Existing-home sales improved in October, gaining 1.4% from the previous month to a seasonally adjusted annual rate of 4.97 million units, according to data released today by the National Association of Realtors. The good news was the result of single-family home sales, which saw a 1.6% rise for the month even as condo and co-op sales remained flat.
The improvement came despite a dramatic jump in the cancellation rate, which hit 33% in October, up from 18% in September and only 8% a year ago.
Still, the report offered plenty of good news. Inventory ticked down to an 8-month supply, from an 8.3-month supply in September; first-time buyers increased their market share to 34%, compared to 32% the month before; and distressed properties fell to 28% of sales, from 30% the previous month.
However, gains have come at the cost of prices. While sales in October were up 13.5% from the previous year, the median sales price fell 4.7% during that time, to $162,500. The average price was down 4.6% year-over-year.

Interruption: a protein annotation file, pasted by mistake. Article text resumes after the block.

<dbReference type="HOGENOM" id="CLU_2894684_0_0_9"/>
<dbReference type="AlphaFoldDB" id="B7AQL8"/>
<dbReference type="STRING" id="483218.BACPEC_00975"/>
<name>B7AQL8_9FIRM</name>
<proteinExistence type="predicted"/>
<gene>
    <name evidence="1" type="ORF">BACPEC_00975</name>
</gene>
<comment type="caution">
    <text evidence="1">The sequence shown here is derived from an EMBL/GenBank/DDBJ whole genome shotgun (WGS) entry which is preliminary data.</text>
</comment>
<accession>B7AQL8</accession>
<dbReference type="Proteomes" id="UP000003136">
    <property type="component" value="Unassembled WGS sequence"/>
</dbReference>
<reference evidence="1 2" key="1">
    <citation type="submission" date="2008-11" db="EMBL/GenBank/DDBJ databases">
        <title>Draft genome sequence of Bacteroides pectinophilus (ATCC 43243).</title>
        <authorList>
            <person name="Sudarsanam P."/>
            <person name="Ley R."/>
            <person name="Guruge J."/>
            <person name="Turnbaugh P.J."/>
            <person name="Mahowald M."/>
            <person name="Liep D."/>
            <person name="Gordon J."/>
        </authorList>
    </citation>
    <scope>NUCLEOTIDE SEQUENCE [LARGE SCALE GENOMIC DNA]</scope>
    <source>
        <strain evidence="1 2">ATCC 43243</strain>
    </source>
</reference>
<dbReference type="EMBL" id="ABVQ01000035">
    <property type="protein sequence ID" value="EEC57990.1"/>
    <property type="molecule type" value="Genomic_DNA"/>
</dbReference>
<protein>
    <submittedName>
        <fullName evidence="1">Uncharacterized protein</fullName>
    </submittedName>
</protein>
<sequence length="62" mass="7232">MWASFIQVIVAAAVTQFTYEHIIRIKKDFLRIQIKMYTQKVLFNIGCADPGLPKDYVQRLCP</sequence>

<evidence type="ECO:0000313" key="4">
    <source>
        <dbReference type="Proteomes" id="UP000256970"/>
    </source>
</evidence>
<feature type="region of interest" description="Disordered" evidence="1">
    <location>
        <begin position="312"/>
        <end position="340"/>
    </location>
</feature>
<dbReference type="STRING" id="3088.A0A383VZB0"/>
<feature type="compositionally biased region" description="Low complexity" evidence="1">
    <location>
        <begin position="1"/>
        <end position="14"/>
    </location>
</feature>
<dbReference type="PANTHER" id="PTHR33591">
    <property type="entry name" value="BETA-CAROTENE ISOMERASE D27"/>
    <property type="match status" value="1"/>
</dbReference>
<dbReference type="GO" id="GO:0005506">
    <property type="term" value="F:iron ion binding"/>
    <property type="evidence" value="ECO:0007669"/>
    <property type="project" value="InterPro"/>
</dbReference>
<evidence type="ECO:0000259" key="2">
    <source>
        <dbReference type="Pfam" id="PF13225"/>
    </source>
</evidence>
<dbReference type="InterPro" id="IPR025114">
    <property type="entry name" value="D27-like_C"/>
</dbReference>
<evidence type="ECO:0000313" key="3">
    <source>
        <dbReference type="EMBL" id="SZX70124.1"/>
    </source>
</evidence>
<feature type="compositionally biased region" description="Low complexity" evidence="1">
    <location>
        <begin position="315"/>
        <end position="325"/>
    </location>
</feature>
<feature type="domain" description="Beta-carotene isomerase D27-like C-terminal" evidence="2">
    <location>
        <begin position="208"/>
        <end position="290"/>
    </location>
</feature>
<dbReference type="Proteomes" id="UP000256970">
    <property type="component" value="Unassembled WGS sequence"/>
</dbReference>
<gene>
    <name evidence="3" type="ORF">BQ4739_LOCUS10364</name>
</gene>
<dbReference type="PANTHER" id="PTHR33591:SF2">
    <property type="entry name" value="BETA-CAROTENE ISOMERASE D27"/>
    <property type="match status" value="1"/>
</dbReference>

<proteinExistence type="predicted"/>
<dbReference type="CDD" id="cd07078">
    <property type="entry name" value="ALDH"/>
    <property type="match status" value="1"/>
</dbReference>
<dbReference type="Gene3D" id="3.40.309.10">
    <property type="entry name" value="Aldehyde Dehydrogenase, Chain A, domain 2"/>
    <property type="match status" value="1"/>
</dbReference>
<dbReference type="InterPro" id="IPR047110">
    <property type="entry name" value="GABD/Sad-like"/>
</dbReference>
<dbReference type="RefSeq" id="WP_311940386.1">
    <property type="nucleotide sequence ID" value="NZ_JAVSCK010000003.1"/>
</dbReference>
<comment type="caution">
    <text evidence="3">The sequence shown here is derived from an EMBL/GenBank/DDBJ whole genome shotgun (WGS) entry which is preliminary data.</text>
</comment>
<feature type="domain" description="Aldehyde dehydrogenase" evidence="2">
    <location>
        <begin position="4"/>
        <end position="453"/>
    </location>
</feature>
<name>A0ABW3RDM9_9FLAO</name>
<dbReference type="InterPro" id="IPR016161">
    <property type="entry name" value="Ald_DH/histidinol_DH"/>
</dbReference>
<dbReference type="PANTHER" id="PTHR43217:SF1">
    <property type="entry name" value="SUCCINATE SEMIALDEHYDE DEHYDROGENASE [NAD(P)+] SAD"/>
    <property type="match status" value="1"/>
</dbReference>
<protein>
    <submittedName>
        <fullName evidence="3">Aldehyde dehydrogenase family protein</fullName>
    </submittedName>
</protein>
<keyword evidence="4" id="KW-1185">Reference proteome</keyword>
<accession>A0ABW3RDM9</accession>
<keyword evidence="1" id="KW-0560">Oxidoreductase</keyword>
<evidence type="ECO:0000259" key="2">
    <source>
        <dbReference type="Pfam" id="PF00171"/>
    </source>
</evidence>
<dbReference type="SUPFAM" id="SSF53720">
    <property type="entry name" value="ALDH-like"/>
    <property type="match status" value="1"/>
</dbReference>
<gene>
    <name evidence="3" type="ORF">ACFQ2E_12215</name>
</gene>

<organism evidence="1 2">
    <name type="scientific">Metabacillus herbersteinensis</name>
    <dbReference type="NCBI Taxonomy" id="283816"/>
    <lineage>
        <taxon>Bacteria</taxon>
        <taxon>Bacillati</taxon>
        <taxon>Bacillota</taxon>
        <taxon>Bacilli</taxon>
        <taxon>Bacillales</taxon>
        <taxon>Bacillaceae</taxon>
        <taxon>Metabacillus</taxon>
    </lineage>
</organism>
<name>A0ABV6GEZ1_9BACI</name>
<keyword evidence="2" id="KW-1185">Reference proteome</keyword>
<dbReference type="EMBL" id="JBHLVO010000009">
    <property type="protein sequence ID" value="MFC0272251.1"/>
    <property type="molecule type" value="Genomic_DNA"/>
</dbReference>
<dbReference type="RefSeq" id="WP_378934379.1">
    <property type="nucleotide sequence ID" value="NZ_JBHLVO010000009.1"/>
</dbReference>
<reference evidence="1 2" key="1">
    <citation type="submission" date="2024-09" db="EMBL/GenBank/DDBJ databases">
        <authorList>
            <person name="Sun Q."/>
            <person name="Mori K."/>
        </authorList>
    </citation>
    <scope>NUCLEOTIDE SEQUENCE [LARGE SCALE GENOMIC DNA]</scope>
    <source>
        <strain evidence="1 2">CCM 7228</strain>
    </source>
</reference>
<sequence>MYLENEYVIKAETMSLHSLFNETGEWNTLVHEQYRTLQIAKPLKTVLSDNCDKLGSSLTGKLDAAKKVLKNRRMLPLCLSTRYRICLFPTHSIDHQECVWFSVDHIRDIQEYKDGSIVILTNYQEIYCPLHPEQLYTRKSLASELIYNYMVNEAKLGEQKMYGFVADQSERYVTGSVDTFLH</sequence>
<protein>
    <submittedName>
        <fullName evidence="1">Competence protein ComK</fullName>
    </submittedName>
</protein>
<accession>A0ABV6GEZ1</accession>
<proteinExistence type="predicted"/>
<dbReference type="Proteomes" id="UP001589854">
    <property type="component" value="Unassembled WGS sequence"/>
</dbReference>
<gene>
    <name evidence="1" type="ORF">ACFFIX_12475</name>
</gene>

"Home price declines are accelerating," wrote Patrick Newport, U.S. economist at IHS Global Insight, in a statement about the numbers today. "The year-on-year decline in the median single-family home price was dropping at a 5.8% rate in October, the fastest rate of decline since November 2009. This is bad news since falling home prices help perpetuate the feedback loop in which falling home prices drag more homes underwater, which lead to more foreclosures, and further declines in house prices."
Home price stabilization is one of the two critical factors that will determine when the housing market is truly recovering, Newport says; the other being job creation. But while he foresees an improvement in job openings going forward, he says, "Prices are likely to drop further because of the large number of homes working their way through the foreclosure pipeline."
Claire Easley is a senior editor at Builder.